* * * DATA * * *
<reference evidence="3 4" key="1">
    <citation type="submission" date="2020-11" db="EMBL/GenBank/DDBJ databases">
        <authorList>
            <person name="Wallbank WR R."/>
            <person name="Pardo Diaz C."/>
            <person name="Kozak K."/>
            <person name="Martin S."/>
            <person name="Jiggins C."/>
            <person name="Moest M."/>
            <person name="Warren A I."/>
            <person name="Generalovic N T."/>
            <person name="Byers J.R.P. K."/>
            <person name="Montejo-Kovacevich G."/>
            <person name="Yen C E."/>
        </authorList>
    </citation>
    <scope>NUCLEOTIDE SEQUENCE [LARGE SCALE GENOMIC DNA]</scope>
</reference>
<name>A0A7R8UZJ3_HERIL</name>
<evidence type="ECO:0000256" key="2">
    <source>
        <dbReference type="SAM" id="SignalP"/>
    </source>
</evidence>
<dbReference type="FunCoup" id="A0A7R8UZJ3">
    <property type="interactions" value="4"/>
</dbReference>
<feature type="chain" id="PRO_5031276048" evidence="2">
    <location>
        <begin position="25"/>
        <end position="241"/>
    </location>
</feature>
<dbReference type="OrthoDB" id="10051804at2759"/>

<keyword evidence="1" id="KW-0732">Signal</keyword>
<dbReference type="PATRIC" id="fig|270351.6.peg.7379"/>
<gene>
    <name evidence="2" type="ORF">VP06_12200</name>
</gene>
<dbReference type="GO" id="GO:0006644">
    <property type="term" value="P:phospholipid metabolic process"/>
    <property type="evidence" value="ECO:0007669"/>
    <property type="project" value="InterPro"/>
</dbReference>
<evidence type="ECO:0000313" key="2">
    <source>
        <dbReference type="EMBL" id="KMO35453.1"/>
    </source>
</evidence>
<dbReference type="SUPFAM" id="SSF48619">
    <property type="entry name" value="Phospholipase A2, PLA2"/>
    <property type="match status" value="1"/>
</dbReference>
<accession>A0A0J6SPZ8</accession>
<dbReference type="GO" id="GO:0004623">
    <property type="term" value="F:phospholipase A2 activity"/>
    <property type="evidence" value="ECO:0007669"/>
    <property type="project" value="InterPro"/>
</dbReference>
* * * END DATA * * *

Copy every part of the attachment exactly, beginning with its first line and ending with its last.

<reference evidence="3 4" key="1">
    <citation type="submission" date="2020-11" db="EMBL/GenBank/DDBJ databases">
        <authorList>
            <person name="Wallbank WR R."/>
            <person name="Pardo Diaz C."/>
            <person name="Kozak K."/>
            <person name="Martin S."/>
            <person name="Jiggins C."/>
            <person name="Moest M."/>
            <person name="Warren A I."/>
            <person name="Generalovic N T."/>
            <person name="Byers J.R.P. K."/>
            <person name="Montejo-Kovacevich G."/>
            <person name="Yen C E."/>
        </authorList>
    </citation>
    <scope>NUCLEOTIDE SEQUENCE [LARGE SCALE GENOMIC DNA]</scope>
</reference>
<name>A0A7R8UZJ3_HERIL</name>
<evidence type="ECO:0000256" key="2">
    <source>
        <dbReference type="SAM" id="SignalP"/>
    </source>
</evidence>
<dbReference type="FunCoup" id="A0A7R8UZJ3">
    <property type="interactions" value="4"/>
</dbReference>
<feature type="chain" id="PRO_5031276048" evidence="2">
    <location>
        <begin position="25"/>
        <end position="241"/>
    </location>
</feature>
<dbReference type="OrthoDB" id="10051804at2759"/>

<keyword evidence="1" id="KW-0732">Signal</keyword>
<dbReference type="PATRIC" id="fig|270351.6.peg.7379"/>
<gene>
    <name evidence="2" type="ORF">VP06_12200</name>
</gene>
<dbReference type="GO" id="GO:0006644">
    <property type="term" value="P:phospholipid metabolic process"/>
    <property type="evidence" value="ECO:0007669"/>
    <property type="project" value="InterPro"/>
</dbReference>
<evidence type="ECO:0000313" key="2">
    <source>
        <dbReference type="EMBL" id="KMO35453.1"/>
    </source>
</evidence>
<dbReference type="SUPFAM" id="SSF48619">
    <property type="entry name" value="Phospholipase A2, PLA2"/>
    <property type="match status" value="1"/>
</dbReference>
<accession>A0A0J6SPZ8</accession>
<dbReference type="GO" id="GO:0004623">
    <property type="term" value="F:phospholipase A2 activity"/>
    <property type="evidence" value="ECO:0007669"/>
    <property type="project" value="InterPro"/>
</dbReference>